It would have been easy for Central Cee’s latest project, Wild West, to cash in on his viral hits and produce a tape ready for the mainstream. However, as the west London rapper says on the first track, “6 for 6” he has: “put in the work for years for this, this ain’t no coincidence”. Central Cee has produced a fourteen track tape with no features, taking risks lyrically and on production to create tracks which break the mould. The 22 year old is already one of the leading figures in the scene, and if Wild West is anything to go by, he can easily stake a claim for the top spot for many years to come.
“6 for 6”, the first track on the project, brings the listener in with eerie choral vocals brought to the table by producer, Young Chenks, accompanied by a Spanish guitar riff, playing into the Wild West theme with a Western feel to the instrumental. The hi hats and warped bassline which ignite the opening track bring Central Cee to life, effortlessly producing a catchy hook and verses which demonstrate the difficulties of making it out the ends. Cee raps: “fuck school” and “I broke the law, Told little bro gotta’ stay in school, Tellin’ the kids this shit ain’t cool, fuck, I’m so hypocritical”. The rapper is now in a position where his main source of income can be his music, yet his past as a rule breaker is what got him to this position in the first place, demonstrating a conflicted attitude towards his advice to the younger generation.
We see this consciousness crop up again across the album, as can be seen on the final track, “Gangbiz”, where Cee looks at the gentrification of UK drill and the hypocrisy that comes with it. On the hook he raps, “Gangbiz, gangbiz, I got suburban children using our language judging the way that we’re living, outlandish They wanna ban it, they don’t understand it”. Here, the West London protégé brings up an interesting point about drill gaining national and international recognition from mainstream audiences, whilst at the same time facing difficulties with air play and live shows owing to the policing of the sound.
Across the tape there seems to be a desire to leave the trap life in the past, focusing on the new career trajectory brought to Central Cee by his barring ability. On “Xmas Eve”, the rapper states, “I’m tired of this, soon retire my mumzy and then go reside in the sticks…Me and YB’s on a similar ting, eating off minimal risk”. With this attitude of leaving behind his criminal past, Central Cee allows himself to grow as an artist. This is where Wild West breaks stride away from the typical sounds of UK drill as a genre, allowing the rapper to carve out his own lane.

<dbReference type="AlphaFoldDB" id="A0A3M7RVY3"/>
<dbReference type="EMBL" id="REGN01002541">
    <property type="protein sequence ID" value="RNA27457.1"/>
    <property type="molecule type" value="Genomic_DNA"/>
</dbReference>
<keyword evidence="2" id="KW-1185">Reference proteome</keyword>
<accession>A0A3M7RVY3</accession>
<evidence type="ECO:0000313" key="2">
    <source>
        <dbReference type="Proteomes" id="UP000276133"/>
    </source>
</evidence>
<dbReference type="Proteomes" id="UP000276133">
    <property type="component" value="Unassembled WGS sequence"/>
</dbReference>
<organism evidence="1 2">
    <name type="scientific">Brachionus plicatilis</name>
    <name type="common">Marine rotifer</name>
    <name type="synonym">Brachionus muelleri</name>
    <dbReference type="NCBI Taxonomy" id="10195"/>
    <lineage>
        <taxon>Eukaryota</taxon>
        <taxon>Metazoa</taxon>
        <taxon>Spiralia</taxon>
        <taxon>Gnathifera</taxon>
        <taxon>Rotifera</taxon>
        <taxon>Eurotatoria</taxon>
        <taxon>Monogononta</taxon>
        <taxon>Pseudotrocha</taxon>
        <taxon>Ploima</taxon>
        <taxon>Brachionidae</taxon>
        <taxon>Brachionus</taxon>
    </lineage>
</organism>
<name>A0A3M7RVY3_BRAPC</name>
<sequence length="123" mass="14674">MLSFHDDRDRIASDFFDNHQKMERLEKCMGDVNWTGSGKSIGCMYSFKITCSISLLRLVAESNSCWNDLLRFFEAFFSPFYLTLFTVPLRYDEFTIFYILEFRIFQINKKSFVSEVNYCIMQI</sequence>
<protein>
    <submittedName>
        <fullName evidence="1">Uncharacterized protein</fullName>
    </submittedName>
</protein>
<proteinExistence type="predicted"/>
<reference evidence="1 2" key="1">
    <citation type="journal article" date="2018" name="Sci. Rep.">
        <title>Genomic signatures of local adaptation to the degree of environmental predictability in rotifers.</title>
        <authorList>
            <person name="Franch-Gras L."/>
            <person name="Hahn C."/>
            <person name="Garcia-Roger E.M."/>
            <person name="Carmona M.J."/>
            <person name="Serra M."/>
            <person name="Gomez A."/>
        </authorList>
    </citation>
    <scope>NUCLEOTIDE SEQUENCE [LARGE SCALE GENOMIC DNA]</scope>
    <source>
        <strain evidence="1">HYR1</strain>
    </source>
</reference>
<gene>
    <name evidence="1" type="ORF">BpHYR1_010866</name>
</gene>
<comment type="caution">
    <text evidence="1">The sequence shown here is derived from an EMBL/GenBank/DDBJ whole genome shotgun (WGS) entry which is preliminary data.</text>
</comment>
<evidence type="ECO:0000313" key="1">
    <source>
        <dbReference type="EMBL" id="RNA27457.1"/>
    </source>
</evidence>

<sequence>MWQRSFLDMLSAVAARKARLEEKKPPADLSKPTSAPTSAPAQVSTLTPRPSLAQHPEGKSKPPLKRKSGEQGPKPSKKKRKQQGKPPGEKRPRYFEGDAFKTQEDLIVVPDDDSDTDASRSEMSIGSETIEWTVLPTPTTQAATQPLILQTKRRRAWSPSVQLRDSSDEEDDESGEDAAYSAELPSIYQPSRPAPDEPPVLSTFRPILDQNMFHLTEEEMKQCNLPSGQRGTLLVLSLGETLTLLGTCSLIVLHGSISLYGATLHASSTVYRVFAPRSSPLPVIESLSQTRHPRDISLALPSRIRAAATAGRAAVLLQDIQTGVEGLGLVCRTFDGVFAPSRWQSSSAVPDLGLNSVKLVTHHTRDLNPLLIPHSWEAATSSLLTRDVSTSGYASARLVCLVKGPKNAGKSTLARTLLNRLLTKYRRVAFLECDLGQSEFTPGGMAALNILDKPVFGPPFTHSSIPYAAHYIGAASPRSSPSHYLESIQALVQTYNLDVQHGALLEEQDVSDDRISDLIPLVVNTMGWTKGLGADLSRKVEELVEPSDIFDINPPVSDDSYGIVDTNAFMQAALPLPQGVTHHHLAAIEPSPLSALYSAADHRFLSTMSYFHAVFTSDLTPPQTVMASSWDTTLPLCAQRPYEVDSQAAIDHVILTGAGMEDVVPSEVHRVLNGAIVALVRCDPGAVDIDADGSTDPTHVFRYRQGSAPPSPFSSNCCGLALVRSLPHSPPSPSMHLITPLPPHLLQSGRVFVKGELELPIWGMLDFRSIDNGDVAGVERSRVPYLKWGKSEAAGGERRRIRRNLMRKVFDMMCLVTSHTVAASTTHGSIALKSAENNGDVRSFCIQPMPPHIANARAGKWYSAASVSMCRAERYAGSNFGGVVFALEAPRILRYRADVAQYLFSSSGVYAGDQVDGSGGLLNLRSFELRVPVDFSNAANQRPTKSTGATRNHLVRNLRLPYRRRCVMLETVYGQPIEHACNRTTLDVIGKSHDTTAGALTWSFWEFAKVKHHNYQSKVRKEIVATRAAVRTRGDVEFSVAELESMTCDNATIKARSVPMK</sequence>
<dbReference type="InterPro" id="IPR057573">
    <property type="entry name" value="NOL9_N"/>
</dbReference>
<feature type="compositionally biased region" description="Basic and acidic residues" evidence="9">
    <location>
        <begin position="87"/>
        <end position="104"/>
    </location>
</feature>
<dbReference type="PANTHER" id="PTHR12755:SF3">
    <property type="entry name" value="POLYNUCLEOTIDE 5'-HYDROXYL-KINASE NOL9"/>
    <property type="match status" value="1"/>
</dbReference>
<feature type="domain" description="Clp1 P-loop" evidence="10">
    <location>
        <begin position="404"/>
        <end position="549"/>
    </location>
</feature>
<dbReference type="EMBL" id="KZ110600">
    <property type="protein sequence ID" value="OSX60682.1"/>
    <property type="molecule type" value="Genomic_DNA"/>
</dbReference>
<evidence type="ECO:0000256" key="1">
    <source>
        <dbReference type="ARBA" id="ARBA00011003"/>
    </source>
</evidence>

The production across the tape takes inspiration from a variety of different sounds and genres. Central Cee found his love for music through his father’s collection of old school hip hop and classic albums, which we can see on the track “Fraud”, produced by JBMadeIt, using a sample from “Jamming” from Reggae legend Bob Marley. The samples from left field don’t stop there either, as we can see on “Ruby”, produced by Sykes Beats. This track uses the hook from Foreigner’s 1970’s track, “Cold as Ice” as a sample, allowing Cench to flex his storytelling muscles, telling the tales of Ruby and Jack, two people stuck in the cycle of poverty and crime. Cee raps, “Grew in a detrimental place, deteriorating your mental state, It’s all good ’cause we still got faith, Making it work but we still want change”.
We also see the use of brass instrumentation in “Loading”, harking back to jazz influences, while subtle guitar riffs on “Day in the Life”, “Commitment Issues” and “Hate it or Luv it” juxtapose the hard hitting drums. Guitar instrumentation thus punctuates the whole mixtape, giving weight to the title Wild West, as we can see Cench placing himself in the role of ‘outlaw’ in West London.
Wild West therefore sees Central Cee establish himself as one of the hottest artists in the UK right now, expanding out of generic UK drill sounds to create a tape that is revitalising for the UK rap listener. It is also important to point out that there are no features across the tape, demonstrative of the fact that the rapper’s sound has not been watered down, as well as showing confidence in his own ability to carry a track on both verse and hook.
At 22, Cench has produced a tape of impressive quality which has put him in his own lane, and through his bars and songwriting ability, there is no doubt in my mind that the Wild West won’t be the final stop for this rapper, as he has the potential to expand into stardom.
Be sure to have a read of our in-depth interview with Central Cee Right here